The opposition marches onto the field not only to win, but to pummel you into the ground, mentally and physically. Like last time, you know it will take a week to get over it.
Your coach has his white board and marker in hand, furiously devising a strategy to 'prayerfully' attack your opponents head on. But their players are a good size bigger than you and quicker off the mark. Even though you're wearing your team colours with pride and enthusiasm, you can't help but admit the 'writing is on the wall'.
So what can the coach do to lead you into a miracle and counteract all that you're up against?
The solution may lay in science! Cambridge and German scientists have invented a spray that makes men more affectionate and in tune with other people's feelings. Believe it or not, it exists!
It is claimed that with just a puff or two of the so-called "cuddle chemical" even the most macho man can become sensitive, like a woman. The spray contains oxytocin, a hormone made in the body responsible for sexual attraction, trust, confidence and bonding at childbirth.
In spray form, it seems the chemical can make a man "feel" like a sentimental woman. Twenty-four healthy men were given nasal sprays containing oxytocin and twenty-four others a placebo. The men were then shown a series of heart-wrenching, emotionally charged photographs and asked to describe the level of empathy the pictures made them feel. The oxytocin group showed higher emotional empathy levels than those men who had taken the placebo.
Now here we have a solution, even if it's a little like hiding behind your mother's skirt! But heck, all is fair in love, war and sport! With this spray, your coach could casually stroll past the opposition during their warm up session, squirting a few puffs here and there in their direction. Many people today carry nasal type sprays with them and puff away without a second thought being given by passers by. The spray wouldn't be out of place at all.
Imagine the difference in the game! You'd be home and hosed, the opposing coach speechless and confused. But the question is, what if oxytocin had the opposite effect? The most common time that oxytocin levels rise in the body is after childbirth. It helps the mother bond with the, recognise and look after the child.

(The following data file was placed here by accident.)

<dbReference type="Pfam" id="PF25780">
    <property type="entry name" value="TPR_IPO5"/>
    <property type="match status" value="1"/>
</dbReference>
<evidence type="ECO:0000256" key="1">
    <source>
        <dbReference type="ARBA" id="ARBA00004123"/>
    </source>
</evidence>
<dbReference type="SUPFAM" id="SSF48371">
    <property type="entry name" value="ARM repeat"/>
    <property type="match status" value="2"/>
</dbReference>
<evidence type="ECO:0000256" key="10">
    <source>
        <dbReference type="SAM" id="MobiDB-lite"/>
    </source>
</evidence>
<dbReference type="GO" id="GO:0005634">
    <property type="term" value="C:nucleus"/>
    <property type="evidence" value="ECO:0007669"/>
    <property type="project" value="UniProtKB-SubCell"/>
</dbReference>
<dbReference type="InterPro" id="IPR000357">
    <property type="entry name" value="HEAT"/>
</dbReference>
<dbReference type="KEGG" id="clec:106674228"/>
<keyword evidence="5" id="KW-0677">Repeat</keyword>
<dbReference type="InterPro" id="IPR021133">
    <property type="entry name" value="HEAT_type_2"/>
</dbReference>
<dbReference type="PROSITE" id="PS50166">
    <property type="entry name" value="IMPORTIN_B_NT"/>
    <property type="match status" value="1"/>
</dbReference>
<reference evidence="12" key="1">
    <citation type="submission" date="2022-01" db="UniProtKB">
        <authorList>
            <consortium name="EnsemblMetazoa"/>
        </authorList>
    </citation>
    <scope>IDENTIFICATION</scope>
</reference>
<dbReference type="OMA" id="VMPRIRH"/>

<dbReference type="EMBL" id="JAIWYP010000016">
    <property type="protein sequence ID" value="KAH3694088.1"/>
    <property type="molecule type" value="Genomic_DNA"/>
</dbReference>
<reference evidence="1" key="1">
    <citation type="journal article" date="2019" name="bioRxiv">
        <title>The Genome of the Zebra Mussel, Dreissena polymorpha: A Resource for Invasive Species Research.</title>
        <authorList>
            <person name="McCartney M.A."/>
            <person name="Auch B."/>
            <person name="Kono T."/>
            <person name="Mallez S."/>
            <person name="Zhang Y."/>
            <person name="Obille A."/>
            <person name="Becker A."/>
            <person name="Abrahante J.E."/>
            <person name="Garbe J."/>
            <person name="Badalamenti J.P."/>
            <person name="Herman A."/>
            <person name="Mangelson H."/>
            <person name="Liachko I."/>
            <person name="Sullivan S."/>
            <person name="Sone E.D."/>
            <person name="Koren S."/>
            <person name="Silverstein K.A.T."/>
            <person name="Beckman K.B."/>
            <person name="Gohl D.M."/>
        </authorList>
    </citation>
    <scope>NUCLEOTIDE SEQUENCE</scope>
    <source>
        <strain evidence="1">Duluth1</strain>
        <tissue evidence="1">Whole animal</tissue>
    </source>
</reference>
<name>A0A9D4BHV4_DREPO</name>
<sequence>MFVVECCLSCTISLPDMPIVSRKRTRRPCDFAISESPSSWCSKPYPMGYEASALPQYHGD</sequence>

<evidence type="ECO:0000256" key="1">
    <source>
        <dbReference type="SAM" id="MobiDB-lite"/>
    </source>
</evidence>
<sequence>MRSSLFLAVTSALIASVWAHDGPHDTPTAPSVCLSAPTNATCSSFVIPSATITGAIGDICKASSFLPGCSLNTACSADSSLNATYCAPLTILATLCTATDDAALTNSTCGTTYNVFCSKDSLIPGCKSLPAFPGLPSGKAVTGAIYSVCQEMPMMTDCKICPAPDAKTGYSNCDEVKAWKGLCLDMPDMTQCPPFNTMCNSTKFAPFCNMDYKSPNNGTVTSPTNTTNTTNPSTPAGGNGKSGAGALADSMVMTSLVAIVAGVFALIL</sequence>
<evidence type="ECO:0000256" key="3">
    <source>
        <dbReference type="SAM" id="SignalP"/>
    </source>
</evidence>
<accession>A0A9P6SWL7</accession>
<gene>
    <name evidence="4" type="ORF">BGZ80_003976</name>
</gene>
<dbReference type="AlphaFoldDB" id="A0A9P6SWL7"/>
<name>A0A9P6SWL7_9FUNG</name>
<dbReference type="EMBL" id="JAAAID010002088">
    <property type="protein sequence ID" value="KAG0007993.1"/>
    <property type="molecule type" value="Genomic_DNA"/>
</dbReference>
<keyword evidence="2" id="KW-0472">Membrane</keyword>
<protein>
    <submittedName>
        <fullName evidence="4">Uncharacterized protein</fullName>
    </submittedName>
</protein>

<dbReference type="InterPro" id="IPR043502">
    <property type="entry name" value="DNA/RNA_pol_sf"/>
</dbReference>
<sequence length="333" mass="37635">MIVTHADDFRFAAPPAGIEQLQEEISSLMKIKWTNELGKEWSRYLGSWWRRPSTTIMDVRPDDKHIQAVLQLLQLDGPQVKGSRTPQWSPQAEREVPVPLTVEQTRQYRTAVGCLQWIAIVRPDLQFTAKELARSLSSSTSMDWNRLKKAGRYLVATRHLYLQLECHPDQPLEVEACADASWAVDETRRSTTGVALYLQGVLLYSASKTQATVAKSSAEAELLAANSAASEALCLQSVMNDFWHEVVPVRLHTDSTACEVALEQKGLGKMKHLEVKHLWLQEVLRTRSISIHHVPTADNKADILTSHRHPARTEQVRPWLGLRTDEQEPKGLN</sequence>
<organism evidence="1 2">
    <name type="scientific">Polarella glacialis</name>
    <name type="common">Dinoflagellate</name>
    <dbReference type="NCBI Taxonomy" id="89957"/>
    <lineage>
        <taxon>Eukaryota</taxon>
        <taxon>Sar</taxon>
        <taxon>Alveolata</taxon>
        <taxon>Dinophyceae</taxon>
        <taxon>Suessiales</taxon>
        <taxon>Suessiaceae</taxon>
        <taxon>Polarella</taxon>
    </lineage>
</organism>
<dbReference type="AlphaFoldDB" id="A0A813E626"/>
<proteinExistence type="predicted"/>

Oxytocin has this same effect in all known mammals – mice, sheep, people, the lot. Even lions.... and what is the most legendary characteristic of a lioness with a cub? She will fight like the fury to protect her young. Dogs with a new litter of pups will do the same – they will not let anyone or anything near them. Even a ewe who has just given birth will stamp her foot at any creature that comes close.
So hypothetically what would happen if you sprayed oxytocin on the opposition and the protective impulse kicked in? They might form a stronger bond, empathise further with each other and fight you to the death if you attack them. Not a good picture to paint! Maybe the coach would be better off spraying it over his own team.
Obviously no-one knows for sure the impact of such a spray. We are not insects, and a range of different hormones act together or in opposition, with our mental state, to produce our actions. Not only that, learning plays a bigger part in our emotions than raw hormones. Even with birds, learning is more important than simple chemical stimuli from the outside. Human's are the same.... so maybe, just maybe we should leave matters alone.......!!